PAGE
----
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I have been having a hard time understanding whether the set $S = \{ M \mid |L(M)| = 5 \}$ is semidecidable or not, where $M$ is a generic Turing Machine and $L(M)$ the language accepted by such TM, which consists of exactly five strings. Because $S$ is a property of the accepted language (there exists a TM that recognizes $L$), hypothesis of Rice Theorem applies, and because the set is not empty nor it is the set of all computable functions (equally, $S$ is non-trivial), it is undecidable. Yet, is it semidecidable? I was kinda attempting to prove that the complement of $S$ is semidecidable (thus guessing that $S$ is not semidecidable), but couldn't come up with anything useful.

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We know that the halting problem is semidecidable, but the non-halting problem is not semidecidable (since otherwise the halting problem would be decidable). Hence one way to show that a language is not semidecidable is by reduction from the non-halting problem.

Let $\langle M,x \rangle$ be an input the the non-halting problem. We construct a new Turing machine $M'$ which on inputs $1,2,3,4,5$ halts, on input $6$ simulates $M$ on $x$, and on all other inputs never halts. Then $M' \in S$ iff $M$ doesn't halt on $x$.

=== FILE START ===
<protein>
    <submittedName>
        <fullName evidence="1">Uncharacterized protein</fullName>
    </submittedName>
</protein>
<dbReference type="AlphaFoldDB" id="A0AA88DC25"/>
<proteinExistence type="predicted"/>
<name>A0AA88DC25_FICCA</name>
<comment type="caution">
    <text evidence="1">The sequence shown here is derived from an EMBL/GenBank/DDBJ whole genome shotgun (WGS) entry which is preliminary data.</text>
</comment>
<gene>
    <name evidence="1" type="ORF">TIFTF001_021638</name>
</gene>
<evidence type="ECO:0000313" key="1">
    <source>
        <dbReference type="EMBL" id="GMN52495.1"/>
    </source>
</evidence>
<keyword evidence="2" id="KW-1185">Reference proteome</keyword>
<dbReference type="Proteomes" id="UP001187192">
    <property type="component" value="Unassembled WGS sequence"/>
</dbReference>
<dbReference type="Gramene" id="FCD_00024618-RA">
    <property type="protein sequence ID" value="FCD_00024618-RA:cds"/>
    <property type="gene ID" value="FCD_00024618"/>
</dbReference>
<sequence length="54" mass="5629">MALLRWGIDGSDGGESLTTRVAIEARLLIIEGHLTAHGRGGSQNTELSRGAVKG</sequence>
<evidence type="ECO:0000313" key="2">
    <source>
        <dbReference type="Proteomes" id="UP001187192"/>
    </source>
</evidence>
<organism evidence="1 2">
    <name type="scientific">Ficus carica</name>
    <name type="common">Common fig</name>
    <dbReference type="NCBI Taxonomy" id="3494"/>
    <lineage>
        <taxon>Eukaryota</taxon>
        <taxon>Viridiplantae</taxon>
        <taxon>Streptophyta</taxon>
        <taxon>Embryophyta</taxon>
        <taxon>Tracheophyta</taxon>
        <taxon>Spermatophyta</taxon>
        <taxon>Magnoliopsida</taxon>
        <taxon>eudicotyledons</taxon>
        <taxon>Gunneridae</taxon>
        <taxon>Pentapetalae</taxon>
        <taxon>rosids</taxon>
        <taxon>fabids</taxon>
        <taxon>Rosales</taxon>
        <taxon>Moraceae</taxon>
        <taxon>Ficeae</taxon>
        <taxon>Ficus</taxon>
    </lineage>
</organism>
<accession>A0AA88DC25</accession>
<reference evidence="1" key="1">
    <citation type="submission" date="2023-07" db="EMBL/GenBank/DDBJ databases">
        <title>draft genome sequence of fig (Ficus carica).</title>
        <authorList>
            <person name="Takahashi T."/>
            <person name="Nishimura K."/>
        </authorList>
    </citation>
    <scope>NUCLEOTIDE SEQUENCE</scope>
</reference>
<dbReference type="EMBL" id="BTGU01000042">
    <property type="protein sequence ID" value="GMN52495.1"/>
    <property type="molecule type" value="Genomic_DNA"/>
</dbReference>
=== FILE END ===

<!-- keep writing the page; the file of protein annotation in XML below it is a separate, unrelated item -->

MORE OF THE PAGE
We can also construct another Turing machine $M''$ which on inputs $1,2,3,4$ halts, on input $5$ simulates $M$ on $x$, and on all other inputs never halts. Then $M'' \notin S$ iff $M$ doesn't halt on $x$.

These reductions show that neither $S$ nor its complement are semidecidable.

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  • $\begingroup$ Thanks, and, just out of curiosity, how would the reasoning change if the set were $S = \{ M \mid |L(M)| \geq 5 \}$ ? If there are more than 5 strings sooner or later I'll find them, otherwise it just doesn't halt, so it should be semidecidable, correct? $\endgroup$ – Antonio Frighetto Dec 2 '18 at 14:27
  • $\begingroup$ Right, this one is semidecidable. $\endgroup$ – Yuval Filmus Dec 2 '18 at 17:16

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